Ernie Graham was a member of Eire Apparent, whose claim to fame was their Sunrise album, produced by Jimi Hendrix. His brilliant 1971 solo record often gets the ‘pub rock’ tag, but sounds closer to genuine Americana, like The Band record that never was. It doesn’t feel like most pub rock (even considering Nick Lowe’s Brinsley Schwarz filled out the backing band); it may just be because Graham hailed from England that we call it pub rock. Labels aside, this is a pretty much perfect record.
“Sebastian” is a wonderful folksy opener, but overtly dylanesque. “Belfast,” the closer, is the other anomaly on this disc, definitely a good number but drastic in its divergent Irish style. All the tunes in between are delicately produced gems and true lost classics. Thankfully, the Dylan impersonation tones down as Ernie lets his natural voice shine through. “So Lonely” kicks in with that mellow groove and tunes like “Girl That Turned The Lever” etch their melody into your mind. A laid-back combo: acoustic guitar, touch of organ, the bass and drums sound warm and wooden, with doubled electric guitar punching it up. Even the harmonies are low key, just barely there, lending to the album’s lovely, lulling mood. The “la la” refrains to “For A Little While” and “Don’t Want Me Round You” are positively anthemic and the psyched-out shuffle of “Blues To Snowy” and dreamy feel to “Sea Fever” seal the deal. It’s hard to believe this record could fall so far through the cracks.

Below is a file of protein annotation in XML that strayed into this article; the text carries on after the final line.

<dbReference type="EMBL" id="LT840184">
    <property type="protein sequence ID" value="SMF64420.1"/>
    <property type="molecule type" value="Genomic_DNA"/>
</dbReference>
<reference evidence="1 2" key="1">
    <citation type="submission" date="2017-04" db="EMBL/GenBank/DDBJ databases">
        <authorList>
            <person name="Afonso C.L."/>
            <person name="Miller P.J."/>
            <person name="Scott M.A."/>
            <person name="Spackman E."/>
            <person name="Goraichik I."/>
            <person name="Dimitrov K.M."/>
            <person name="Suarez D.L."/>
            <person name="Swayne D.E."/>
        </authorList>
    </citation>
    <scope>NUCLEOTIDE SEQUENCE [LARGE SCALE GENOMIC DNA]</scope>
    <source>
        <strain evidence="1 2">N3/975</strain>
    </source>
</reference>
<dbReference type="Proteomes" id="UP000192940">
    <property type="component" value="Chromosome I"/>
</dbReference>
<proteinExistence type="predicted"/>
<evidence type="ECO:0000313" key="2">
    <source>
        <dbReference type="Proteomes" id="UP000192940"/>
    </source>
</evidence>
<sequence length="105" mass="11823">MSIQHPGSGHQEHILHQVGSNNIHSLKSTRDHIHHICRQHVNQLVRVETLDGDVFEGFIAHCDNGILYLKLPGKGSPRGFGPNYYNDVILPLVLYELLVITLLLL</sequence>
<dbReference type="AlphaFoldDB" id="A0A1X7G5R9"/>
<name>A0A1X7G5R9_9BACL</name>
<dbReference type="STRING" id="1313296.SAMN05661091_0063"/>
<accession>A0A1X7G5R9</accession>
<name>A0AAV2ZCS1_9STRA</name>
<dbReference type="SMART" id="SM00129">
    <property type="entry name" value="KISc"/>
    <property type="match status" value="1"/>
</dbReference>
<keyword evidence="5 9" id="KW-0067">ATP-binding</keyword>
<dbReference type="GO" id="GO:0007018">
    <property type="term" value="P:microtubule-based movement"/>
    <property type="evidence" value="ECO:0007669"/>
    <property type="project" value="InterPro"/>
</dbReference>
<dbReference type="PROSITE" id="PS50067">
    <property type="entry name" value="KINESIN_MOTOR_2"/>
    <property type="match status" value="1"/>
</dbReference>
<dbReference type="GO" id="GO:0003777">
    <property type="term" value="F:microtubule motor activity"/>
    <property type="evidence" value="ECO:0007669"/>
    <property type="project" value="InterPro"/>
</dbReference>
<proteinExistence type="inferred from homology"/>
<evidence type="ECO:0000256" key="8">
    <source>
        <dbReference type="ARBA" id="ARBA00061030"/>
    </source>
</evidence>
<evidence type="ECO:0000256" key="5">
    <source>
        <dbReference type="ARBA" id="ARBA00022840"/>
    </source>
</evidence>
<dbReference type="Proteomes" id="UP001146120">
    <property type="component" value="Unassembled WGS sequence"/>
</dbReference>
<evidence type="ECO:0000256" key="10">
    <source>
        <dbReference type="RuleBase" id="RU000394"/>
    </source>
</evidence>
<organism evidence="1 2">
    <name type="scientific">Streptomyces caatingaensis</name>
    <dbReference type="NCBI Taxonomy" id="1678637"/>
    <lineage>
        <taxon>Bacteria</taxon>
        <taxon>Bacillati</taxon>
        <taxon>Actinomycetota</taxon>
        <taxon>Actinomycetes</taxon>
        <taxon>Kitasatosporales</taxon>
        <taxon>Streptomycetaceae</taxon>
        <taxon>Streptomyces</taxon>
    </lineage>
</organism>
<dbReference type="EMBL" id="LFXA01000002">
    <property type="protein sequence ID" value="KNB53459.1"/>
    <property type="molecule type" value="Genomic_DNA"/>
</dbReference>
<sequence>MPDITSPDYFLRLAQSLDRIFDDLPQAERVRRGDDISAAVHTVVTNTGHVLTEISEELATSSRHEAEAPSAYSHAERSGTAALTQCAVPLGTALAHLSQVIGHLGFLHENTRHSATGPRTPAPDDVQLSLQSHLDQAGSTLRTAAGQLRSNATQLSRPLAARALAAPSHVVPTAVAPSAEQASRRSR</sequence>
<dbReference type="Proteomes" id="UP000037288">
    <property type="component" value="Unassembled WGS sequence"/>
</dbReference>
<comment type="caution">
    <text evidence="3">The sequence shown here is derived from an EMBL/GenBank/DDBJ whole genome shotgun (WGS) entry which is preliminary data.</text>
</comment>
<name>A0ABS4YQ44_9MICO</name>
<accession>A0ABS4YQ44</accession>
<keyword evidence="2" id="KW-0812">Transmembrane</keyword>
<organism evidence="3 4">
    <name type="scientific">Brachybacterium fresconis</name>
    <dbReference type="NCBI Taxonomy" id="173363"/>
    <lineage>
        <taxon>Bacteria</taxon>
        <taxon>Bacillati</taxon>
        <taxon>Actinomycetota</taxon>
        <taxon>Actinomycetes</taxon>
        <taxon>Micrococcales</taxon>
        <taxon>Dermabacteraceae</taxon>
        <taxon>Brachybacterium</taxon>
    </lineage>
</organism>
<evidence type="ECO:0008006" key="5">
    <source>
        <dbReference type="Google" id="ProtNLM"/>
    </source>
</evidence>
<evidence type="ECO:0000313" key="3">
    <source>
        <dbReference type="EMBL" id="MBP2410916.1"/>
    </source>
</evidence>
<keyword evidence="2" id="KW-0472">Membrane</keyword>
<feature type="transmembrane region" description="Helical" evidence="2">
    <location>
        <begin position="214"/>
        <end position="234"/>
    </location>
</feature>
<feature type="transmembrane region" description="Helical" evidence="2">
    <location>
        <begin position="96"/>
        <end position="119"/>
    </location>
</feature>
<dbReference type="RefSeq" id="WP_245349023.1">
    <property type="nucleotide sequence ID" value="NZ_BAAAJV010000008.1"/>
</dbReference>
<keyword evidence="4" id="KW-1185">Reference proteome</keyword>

Beautiful growing melodies with choruses that resonate before you even know the song. Bruce Eder calls this “perhaps the greatest unknown album of the 1970s” and I tend to agree.
The bonus tracks included on the Hux Records reissue are worth the purchase but severely out of place, sounding like Springsteen jams. After this record, Graham would play guitar and pen tunes for Help Yourself, who released their own Cali-flavored gem from the pub rock scene, and would later form his own band, Clancy, who released two albums in 1975. words/ b mcgrath